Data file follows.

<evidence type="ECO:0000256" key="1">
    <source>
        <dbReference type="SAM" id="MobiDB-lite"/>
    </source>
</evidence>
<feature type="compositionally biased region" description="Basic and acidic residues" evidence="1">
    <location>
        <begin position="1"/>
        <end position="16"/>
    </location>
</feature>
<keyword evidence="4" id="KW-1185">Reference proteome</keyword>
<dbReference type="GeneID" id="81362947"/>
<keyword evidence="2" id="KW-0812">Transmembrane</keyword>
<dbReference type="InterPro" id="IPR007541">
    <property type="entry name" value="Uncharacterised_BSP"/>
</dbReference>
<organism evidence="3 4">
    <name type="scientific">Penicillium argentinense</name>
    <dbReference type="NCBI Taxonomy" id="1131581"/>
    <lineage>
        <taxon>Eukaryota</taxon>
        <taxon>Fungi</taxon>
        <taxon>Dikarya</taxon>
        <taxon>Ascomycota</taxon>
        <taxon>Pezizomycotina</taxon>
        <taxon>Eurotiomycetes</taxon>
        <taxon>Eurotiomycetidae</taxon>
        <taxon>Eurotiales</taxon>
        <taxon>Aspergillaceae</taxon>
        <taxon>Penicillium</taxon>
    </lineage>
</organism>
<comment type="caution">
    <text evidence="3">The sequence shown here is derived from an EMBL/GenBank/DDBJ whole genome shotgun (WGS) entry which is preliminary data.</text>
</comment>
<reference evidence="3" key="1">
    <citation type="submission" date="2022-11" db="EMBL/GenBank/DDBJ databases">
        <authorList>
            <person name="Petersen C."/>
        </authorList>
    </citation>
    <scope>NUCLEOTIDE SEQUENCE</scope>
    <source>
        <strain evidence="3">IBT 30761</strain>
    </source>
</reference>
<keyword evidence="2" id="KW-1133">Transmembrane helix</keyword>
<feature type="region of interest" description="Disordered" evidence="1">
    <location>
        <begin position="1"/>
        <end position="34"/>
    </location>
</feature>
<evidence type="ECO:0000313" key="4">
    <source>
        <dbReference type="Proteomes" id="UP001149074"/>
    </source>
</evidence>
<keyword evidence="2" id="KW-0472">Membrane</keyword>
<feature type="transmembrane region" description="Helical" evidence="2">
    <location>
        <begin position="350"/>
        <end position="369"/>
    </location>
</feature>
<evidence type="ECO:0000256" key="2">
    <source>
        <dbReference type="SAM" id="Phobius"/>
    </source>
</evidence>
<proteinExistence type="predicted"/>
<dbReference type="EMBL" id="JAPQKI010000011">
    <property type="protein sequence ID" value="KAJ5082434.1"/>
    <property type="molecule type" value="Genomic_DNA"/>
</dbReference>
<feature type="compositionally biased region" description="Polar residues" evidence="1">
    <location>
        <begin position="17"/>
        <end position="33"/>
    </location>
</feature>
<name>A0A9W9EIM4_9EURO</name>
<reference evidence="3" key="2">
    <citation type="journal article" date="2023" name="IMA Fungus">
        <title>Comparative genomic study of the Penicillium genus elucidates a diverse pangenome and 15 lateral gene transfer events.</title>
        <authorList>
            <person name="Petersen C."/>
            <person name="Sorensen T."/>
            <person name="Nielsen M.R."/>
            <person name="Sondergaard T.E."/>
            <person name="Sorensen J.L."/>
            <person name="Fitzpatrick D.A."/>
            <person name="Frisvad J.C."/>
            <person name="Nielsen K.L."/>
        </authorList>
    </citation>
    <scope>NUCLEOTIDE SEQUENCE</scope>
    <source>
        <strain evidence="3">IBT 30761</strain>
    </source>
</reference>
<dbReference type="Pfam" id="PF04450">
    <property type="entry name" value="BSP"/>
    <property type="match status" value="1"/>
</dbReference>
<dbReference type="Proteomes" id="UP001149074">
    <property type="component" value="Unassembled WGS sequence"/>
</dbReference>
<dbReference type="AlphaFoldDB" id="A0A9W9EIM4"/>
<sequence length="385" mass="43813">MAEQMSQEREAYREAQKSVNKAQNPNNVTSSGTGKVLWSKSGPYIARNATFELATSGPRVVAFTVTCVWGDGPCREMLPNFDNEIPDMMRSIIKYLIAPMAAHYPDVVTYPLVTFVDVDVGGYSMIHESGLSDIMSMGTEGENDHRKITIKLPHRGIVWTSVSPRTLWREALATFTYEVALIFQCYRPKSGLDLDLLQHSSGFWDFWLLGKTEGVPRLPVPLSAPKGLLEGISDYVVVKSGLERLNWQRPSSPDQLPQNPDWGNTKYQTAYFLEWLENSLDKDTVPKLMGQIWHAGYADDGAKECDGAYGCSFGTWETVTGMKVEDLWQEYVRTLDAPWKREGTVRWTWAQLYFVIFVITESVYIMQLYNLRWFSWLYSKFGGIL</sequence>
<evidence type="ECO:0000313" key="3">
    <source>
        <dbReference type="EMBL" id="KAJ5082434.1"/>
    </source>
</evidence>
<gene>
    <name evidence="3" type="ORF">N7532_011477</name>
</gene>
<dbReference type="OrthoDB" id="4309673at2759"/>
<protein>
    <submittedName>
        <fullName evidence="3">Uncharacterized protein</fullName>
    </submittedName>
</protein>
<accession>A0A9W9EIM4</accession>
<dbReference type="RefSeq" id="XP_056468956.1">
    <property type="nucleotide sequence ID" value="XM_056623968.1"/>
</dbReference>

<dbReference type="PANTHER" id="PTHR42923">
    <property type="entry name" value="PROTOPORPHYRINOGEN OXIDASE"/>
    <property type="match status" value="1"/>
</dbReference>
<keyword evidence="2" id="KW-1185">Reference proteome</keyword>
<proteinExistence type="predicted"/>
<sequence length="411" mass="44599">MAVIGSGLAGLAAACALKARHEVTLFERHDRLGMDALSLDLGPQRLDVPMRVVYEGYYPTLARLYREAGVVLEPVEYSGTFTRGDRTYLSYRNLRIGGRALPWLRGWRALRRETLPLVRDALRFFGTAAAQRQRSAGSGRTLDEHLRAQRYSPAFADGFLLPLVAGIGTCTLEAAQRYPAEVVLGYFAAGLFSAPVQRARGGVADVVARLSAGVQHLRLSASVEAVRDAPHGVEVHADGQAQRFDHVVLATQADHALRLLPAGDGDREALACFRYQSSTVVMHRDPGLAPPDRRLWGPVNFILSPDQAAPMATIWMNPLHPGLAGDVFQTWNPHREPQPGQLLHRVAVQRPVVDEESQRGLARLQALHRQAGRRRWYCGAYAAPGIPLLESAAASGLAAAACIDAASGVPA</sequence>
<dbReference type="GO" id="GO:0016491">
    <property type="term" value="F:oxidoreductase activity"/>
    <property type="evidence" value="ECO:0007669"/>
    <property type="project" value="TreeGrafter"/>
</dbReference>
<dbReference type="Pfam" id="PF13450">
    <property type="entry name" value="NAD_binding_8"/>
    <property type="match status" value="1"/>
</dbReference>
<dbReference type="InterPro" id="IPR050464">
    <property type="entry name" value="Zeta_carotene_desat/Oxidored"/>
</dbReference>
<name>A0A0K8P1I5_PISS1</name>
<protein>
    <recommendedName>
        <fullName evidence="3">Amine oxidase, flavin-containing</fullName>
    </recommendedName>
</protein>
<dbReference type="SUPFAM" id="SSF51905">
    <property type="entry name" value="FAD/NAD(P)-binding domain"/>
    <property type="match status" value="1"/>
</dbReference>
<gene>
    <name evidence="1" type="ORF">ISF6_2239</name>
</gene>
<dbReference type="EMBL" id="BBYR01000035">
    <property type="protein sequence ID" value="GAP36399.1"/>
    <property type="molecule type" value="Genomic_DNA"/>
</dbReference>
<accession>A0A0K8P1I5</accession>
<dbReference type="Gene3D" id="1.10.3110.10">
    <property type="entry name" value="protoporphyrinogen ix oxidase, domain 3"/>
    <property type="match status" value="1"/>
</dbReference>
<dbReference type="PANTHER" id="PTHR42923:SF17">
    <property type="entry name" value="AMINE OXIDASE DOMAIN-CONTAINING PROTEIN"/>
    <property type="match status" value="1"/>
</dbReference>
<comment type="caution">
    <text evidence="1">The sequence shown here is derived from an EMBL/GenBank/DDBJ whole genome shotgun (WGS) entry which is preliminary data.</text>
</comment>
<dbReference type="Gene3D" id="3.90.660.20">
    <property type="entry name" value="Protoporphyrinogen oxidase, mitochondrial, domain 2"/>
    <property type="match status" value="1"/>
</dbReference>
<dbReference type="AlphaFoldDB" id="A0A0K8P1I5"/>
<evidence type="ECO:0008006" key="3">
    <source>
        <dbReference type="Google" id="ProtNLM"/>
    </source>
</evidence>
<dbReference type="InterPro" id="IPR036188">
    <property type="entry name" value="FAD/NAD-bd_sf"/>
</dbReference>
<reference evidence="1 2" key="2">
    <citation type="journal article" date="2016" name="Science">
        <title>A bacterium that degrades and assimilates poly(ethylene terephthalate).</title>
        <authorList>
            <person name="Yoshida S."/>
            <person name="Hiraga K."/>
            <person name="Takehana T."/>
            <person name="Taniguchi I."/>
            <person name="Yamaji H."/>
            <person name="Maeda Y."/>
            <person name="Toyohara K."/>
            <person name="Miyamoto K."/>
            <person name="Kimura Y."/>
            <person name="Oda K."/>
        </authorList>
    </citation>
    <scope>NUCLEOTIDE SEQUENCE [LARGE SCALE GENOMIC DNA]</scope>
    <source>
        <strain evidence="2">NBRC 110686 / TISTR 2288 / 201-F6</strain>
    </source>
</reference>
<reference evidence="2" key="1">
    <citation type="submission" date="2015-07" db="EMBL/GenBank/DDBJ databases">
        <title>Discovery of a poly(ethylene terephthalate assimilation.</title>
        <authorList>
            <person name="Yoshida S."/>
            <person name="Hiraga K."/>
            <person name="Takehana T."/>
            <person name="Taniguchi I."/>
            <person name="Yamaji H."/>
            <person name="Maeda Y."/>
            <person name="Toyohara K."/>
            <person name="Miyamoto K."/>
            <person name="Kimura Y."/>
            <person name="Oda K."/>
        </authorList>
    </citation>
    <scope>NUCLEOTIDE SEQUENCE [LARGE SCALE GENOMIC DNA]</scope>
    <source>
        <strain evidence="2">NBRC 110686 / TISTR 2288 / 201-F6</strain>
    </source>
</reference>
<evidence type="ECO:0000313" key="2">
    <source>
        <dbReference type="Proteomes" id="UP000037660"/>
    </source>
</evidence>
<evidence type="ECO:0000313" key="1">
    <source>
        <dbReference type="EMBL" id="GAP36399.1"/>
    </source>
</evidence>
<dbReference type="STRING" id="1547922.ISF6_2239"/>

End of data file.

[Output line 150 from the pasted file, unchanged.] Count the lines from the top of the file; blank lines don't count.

<protein>